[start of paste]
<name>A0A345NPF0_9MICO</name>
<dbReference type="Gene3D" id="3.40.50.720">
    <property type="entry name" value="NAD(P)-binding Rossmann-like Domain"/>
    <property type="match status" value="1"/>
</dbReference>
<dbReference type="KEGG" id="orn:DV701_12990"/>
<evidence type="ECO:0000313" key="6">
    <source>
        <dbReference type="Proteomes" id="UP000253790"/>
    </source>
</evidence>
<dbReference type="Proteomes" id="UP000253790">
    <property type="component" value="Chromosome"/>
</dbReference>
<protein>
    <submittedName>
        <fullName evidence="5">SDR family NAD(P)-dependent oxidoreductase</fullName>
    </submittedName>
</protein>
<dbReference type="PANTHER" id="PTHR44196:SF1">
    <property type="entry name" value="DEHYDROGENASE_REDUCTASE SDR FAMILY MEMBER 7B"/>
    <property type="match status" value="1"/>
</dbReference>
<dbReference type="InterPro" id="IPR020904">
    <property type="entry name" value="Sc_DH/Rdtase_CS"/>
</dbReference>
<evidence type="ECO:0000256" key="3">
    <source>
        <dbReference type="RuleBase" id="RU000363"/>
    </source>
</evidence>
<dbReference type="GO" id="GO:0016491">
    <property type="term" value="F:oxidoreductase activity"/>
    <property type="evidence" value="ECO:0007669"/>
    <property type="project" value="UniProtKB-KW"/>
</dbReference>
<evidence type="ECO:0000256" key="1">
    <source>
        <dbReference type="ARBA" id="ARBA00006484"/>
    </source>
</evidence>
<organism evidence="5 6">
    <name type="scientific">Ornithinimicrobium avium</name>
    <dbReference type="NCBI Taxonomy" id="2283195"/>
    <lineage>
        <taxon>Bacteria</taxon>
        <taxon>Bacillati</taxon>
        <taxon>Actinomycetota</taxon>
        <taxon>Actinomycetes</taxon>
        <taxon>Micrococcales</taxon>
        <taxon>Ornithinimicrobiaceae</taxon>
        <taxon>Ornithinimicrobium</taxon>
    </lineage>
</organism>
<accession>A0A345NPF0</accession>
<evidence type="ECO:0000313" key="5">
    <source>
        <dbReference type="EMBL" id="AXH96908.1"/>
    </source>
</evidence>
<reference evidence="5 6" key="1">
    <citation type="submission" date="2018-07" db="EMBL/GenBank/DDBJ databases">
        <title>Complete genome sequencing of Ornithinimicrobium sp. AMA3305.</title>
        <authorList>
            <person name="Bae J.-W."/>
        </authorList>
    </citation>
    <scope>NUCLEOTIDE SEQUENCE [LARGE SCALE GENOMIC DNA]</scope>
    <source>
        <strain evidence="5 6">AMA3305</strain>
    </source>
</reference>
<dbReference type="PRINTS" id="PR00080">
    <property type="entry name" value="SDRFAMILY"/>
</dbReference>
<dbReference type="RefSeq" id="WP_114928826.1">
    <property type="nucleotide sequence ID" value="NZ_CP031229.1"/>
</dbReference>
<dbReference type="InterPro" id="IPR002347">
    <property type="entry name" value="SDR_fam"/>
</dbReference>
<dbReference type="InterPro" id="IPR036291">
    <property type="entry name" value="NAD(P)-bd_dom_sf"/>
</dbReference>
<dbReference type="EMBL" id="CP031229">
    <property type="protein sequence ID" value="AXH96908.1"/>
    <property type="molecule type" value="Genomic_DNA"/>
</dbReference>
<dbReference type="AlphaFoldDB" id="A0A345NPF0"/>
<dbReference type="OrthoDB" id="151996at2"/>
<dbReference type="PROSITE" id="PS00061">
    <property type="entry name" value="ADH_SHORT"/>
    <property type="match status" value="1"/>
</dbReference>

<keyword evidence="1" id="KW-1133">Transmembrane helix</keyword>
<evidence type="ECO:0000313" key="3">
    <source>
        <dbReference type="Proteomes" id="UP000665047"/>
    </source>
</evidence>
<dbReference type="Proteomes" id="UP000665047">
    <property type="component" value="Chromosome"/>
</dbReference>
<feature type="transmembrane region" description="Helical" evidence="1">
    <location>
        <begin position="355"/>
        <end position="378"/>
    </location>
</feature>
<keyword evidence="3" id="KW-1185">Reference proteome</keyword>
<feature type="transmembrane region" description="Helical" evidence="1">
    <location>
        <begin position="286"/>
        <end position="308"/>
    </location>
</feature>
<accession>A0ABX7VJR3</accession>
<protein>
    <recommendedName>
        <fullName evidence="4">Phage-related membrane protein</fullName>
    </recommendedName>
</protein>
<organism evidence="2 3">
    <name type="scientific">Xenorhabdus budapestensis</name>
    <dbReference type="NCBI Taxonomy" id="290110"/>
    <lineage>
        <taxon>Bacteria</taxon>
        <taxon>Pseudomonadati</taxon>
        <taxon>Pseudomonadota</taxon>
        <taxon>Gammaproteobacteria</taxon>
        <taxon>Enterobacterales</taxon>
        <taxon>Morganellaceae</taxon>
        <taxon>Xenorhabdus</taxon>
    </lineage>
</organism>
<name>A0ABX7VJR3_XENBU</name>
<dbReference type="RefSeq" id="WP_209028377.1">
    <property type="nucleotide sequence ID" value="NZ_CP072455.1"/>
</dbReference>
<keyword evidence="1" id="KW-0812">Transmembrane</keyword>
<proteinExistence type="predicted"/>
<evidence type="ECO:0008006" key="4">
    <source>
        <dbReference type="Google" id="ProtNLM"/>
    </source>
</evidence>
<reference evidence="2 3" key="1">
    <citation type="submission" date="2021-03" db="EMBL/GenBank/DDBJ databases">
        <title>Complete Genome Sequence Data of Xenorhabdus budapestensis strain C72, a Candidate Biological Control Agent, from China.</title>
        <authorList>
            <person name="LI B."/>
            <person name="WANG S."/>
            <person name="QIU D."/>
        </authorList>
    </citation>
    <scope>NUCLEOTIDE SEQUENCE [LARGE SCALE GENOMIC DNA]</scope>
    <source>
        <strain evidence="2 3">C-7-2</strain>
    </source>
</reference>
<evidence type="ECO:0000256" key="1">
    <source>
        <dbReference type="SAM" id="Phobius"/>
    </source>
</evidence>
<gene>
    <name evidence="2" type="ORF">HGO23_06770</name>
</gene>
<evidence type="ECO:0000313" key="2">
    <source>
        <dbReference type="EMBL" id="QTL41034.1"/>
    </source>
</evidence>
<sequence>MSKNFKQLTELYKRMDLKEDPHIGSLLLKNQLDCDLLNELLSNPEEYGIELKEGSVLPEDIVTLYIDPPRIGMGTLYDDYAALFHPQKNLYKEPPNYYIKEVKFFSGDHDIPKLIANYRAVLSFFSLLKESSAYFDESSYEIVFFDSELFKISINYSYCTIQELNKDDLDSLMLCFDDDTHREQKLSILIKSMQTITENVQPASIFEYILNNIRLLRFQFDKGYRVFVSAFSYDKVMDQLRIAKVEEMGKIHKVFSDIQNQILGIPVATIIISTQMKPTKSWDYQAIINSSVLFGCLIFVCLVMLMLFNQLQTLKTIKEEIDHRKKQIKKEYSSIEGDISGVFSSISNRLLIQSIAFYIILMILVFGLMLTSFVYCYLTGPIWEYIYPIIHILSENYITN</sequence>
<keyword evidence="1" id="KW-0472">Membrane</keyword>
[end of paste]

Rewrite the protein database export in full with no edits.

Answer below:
<name>A0A345NPF0_9MICO</name>
<dbReference type="Gene3D" id="3.40.50.720">
    <property type="entry name" value="NAD(P)-binding Rossmann-like Domain"/>
    <property type="match status" value="1"/>
</dbReference>
<dbReference type="KEGG" id="orn:DV701_12990"/>
<evidence type="ECO:0000313" key="6">
    <source>
        <dbReference type="Proteomes" id="UP000253790"/>
    </source>
</evidence>
<dbReference type="Proteomes" id="UP000253790">
    <property type="component" value="Chromosome"/>
</dbReference>
<protein>
    <submittedName>
        <fullName evidence="5">SDR family NAD(P)-dependent oxidoreductase</fullName>
    </submittedName>
</protein>
<dbReference type="PANTHER" id="PTHR44196:SF1">
    <property type="entry name" value="DEHYDROGENASE_REDUCTASE SDR FAMILY MEMBER 7B"/>
    <property type="match status" value="1"/>
</dbReference>
<dbReference type="InterPro" id="IPR020904">
    <property type="entry name" value="Sc_DH/Rdtase_CS"/>
</dbReference>
<evidence type="ECO:0000256" key="3">
    <source>
        <dbReference type="RuleBase" id="RU000363"/>
    </source>
</evidence>
<dbReference type="GO" id="GO:0016491">
    <property type="term" value="F:oxidoreductase activity"/>
    <property type="evidence" value="ECO:0007669"/>
    <property type="project" value="UniProtKB-KW"/>
</dbReference>
<evidence type="ECO:0000256" key="1">
    <source>
        <dbReference type="ARBA" id="ARBA00006484"/>
    </source>
</evidence>
<organism evidence="5 6">
    <name type="scientific">Ornithinimicrobium avium</name>
    <dbReference type="NCBI Taxonomy" id="2283195"/>
    <lineage>
        <taxon>Bacteria</taxon>
        <taxon>Bacillati</taxon>
        <taxon>Actinomycetota</taxon>
        <taxon>Actinomycetes</taxon>
        <taxon>Micrococcales</taxon>
        <taxon>Ornithinimicrobiaceae</taxon>
        <taxon>Ornithinimicrobium</taxon>
    </lineage>
</organism>
<accession>A0A345NPF0</accession>
<evidence type="ECO:0000313" key="5">
    <source>
        <dbReference type="EMBL" id="AXH96908.1"/>
    </source>
</evidence>
<reference evidence="5 6" key="1">
    <citation type="submission" date="2018-07" db="EMBL/GenBank/DDBJ databases">
        <title>Complete genome sequencing of Ornithinimicrobium sp. AMA3305.</title>
        <authorList>
            <person name="Bae J.-W."/>
        </authorList>
    </citation>
    <scope>NUCLEOTIDE SEQUENCE [LARGE SCALE GENOMIC DNA]</scope>
    <source>
        <strain evidence="5 6">AMA3305</strain>
    </source>
</reference>
<dbReference type="PRINTS" id="PR00080">
    <property type="entry name" value="SDRFAMILY"/>
</dbReference>
<dbReference type="RefSeq" id="WP_114928826.1">
    <property type="nucleotide sequence ID" value="NZ_CP031229.1"/>
</dbReference>
<dbReference type="InterPro" id="IPR002347">
    <property type="entry name" value="SDR_fam"/>
</dbReference>
<dbReference type="InterPro" id="IPR036291">
    <property type="entry name" value="NAD(P)-bd_dom_sf"/>
</dbReference>
<dbReference type="EMBL" id="CP031229">
    <property type="protein sequence ID" value="AXH96908.1"/>
    <property type="molecule type" value="Genomic_DNA"/>
</dbReference>
<dbReference type="AlphaFoldDB" id="A0A345NPF0"/>
<dbReference type="OrthoDB" id="151996at2"/>
<dbReference type="PROSITE" id="PS00061">
    <property type="entry name" value="ADH_SHORT"/>
    <property type="match status" value="1"/>
</dbReference>

<keyword evidence="1" id="KW-1133">Transmembrane helix</keyword>
<evidence type="ECO:0000313" key="3">
    <source>
        <dbReference type="Proteomes" id="UP000665047"/>
    </source>
</evidence>
<dbReference type="Proteomes" id="UP000665047">
    <property type="component" value="Chromosome"/>
</dbReference>
<feature type="transmembrane region" description="Helical" evidence="1">
    <location>
        <begin position="355"/>
        <end position="378"/>
    </location>
</feature>
<keyword evidence="3" id="KW-1185">Reference proteome</keyword>
<feature type="transmembrane region" description="Helical" evidence="1">
    <location>
        <begin position="286"/>
        <end position="308"/>
    </location>
</feature>
<accession>A0ABX7VJR3</accession>
<protein>
    <recommendedName>
        <fullName evidence="4">Phage-related membrane protein</fullName>
    </recommendedName>
</protein>
<organism evidence="2 3">
    <name type="scientific">Xenorhabdus budapestensis</name>
    <dbReference type="NCBI Taxonomy" id="290110"/>
    <lineage>
        <taxon>Bacteria</taxon>
        <taxon>Pseudomonadati</taxon>
        <taxon>Pseudomonadota</taxon>
        <taxon>Gammaproteobacteria</taxon>
        <taxon>Enterobacterales</taxon>
        <taxon>Morganellaceae</taxon>
        <taxon>Xenorhabdus</taxon>
    </lineage>
</organism>
<name>A0ABX7VJR3_XENBU</name>
<dbReference type="RefSeq" id="WP_209028377.1">
    <property type="nucleotide sequence ID" value="NZ_CP072455.1"/>
</dbReference>
<keyword evidence="1" id="KW-0812">Transmembrane</keyword>
<proteinExistence type="predicted"/>
<evidence type="ECO:0008006" key="4">
    <source>
        <dbReference type="Google" id="ProtNLM"/>
    </source>
</evidence>
<reference evidence="2 3" key="1">
    <citation type="submission" date="2021-03" db="EMBL/GenBank/DDBJ databases">
        <title>Complete Genome Sequence Data of Xenorhabdus budapestensis strain C72, a Candidate Biological Control Agent, from China.</title>
        <authorList>
            <person name="LI B."/>
            <person name="WANG S."/>
            <person name="QIU D."/>
        </authorList>
    </citation>
    <scope>NUCLEOTIDE SEQUENCE [LARGE SCALE GENOMIC DNA]</scope>
    <source>
        <strain evidence="2 3">C-7-2</strain>
    </source>
</reference>
<evidence type="ECO:0000256" key="1">
    <source>
        <dbReference type="SAM" id="Phobius"/>
    </source>
</evidence>
<gene>
    <name evidence="2" type="ORF">HGO23_06770</name>
</gene>
<evidence type="ECO:0000313" key="2">
    <source>
        <dbReference type="EMBL" id="QTL41034.1"/>
    </source>
</evidence>
<sequence>MSKNFKQLTELYKRMDLKEDPHIGSLLLKNQLDCDLLNELLSNPEEYGIELKEGSVLPEDIVTLYIDPPRIGMGTLYDDYAALFHPQKNLYKEPPNYYIKEVKFFSGDHDIPKLIANYRAVLSFFSLLKESSAYFDESSYEIVFFDSELFKISINYSYCTIQELNKDDLDSLMLCFDDDTHREQKLSILIKSMQTITENVQPASIFEYILNNIRLLRFQFDKGYRVFVSAFSYDKVMDQLRIAKVEEMGKIHKVFSDIQNQILGIPVATIIISTQMKPTKSWDYQAIINSSVLFGCLIFVCLVMLMLFNQLQTLKTIKEEIDHRKKQIKKEYSSIEGDISGVFSSISNRLLIQSIAFYIILMILVFGLMLTSFVYCYLTGPIWEYIYPIIHILSENYITN</sequence>
<keyword evidence="1" id="KW-0472">Membrane</keyword>